By Santosh Digal
Raikia: Prabin Digal knew the risks involved when he took the biggest decision in life: to become a Catholic along with his mother and young brother.
“We will stick to our faith in Christ no matter what happens. We are willing to die for our faith and Christ,” the 22-year-old tenth grader told Matters India on April 12 soon after his baptism at Our Lady of Charity parish Raikia, a town in the Kandhamal district of Odisha, eastern India.
Kandhamal was the scene of the worst anti-Christian violence in modern India nine years ago. Some 100 people were killed and more than 56,000 became homeless when radical Hindus targeted Christians in the district.
Digal’s mother, Chandrika, says there could no substitute for the “inner joy” she began experiencing after her decision to accept Jesus. “It is blessing that we have accepted faith with freedom, with full knowledge, will and freedom,” the 40-year-old mother of two, told Matters India.
The housewife who doubles up as a daily casual laborer says she is grateful to God for the opportunity to receive baptism and get closer to Christ. She and her sons have attended Catholic prayers for the past six years.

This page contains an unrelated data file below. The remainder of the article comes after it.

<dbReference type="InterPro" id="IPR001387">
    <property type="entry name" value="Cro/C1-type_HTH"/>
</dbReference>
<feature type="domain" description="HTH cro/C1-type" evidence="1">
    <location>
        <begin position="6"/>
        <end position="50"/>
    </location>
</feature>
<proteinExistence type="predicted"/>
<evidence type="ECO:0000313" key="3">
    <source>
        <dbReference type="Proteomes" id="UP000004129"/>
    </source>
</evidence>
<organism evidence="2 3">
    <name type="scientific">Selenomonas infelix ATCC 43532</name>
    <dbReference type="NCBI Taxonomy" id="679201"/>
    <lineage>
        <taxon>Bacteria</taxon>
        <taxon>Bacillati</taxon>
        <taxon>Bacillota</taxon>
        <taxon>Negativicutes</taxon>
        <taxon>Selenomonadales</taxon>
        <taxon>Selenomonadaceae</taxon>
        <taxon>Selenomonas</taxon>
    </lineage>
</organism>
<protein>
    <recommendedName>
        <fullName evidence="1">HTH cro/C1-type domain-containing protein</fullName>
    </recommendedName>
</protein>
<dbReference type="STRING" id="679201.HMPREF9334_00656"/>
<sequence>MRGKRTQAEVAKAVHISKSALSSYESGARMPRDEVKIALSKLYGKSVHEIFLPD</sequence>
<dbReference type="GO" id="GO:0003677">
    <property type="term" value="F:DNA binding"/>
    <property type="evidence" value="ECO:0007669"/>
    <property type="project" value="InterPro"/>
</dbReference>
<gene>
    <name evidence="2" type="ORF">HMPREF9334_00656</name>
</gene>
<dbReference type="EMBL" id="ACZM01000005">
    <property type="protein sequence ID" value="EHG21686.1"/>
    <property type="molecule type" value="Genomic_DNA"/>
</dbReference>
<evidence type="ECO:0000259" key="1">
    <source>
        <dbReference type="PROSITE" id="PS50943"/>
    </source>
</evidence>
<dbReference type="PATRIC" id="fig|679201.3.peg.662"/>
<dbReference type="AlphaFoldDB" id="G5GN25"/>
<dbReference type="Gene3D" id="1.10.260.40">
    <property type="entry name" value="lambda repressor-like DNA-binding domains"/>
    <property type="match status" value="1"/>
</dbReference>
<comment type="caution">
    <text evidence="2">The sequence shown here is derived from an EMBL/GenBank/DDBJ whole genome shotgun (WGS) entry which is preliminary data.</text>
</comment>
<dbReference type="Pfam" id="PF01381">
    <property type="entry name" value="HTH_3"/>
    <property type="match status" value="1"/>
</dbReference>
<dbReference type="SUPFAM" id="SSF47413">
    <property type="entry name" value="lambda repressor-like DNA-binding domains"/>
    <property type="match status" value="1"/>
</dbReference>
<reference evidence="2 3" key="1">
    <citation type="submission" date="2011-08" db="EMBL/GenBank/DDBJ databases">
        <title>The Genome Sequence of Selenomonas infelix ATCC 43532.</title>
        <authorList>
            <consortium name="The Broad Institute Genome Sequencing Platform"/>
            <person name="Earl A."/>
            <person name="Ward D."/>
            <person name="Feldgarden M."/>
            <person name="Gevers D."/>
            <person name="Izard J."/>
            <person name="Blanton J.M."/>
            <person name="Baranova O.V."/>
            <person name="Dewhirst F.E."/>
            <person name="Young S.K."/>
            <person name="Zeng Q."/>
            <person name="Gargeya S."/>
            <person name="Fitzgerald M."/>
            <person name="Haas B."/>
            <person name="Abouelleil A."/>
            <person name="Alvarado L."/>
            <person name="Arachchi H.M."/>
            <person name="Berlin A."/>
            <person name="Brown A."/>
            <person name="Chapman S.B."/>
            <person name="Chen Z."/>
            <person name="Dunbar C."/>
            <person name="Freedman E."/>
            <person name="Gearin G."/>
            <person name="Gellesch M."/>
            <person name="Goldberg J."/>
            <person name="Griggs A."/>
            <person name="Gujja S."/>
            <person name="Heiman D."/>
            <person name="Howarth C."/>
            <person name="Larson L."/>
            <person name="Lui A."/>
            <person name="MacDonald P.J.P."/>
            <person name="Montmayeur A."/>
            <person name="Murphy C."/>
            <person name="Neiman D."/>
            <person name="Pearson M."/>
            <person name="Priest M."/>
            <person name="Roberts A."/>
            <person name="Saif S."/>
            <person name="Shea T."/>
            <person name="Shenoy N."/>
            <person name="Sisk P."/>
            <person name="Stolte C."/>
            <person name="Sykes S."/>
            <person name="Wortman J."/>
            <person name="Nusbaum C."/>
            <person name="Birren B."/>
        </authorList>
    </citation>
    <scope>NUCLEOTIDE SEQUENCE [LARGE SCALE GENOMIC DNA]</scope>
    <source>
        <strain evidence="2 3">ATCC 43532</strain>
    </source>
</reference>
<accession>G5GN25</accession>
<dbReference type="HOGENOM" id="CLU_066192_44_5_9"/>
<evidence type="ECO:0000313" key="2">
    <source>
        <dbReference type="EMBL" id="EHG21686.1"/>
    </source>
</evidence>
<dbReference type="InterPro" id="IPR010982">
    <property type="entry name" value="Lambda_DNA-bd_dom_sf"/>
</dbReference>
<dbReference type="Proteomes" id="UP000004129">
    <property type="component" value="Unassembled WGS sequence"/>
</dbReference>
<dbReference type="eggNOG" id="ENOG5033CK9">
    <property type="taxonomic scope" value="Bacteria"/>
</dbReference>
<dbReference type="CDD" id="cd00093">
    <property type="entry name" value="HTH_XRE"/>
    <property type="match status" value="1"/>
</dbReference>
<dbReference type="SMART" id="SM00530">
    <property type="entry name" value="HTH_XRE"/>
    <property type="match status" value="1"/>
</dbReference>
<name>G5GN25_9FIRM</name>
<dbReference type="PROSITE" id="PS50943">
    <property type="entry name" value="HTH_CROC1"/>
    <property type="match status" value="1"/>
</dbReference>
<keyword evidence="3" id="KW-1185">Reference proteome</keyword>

“In Christ, we have everything. Accepting Jesus is as personal savior is God’s blessing and we thank God for the gift of this Catholic faith,” she said trying to hide tears.
She said they were drawn to Catholicism several years ago and started attending prayers. After six years of observation and discernment, they felt ready to embrace the new faith with courage, said the mother. Easter this year will be memorable for us, said the woman who admitted that she was illiterate.
“I have learned prayers with the help of our local catechists,” she explained.
Chandrika says she knows the risks involved in becoming a Christian in India now. “It would be great honor to die for faith. We are prepared to profess our faith with courage and conviction. I would not hide my Catholic identify under any situation,” she added.
Her younger son, 16-year-old-Rohim, wrote the tenth grade exam from Vijay High School, Raikia, a Catholic institute, in March. He plans to become to join a seminary and become a missionary. As a first step, he would an annual vocation camp the Vocation Board of Cuttack-Bhubaneswar archdiocese plans to organize in a nearby town on May 7-9.
“I am happy that I am able to know Christ and love him and follow him as my personal savior and master,” Rohim told Matters India.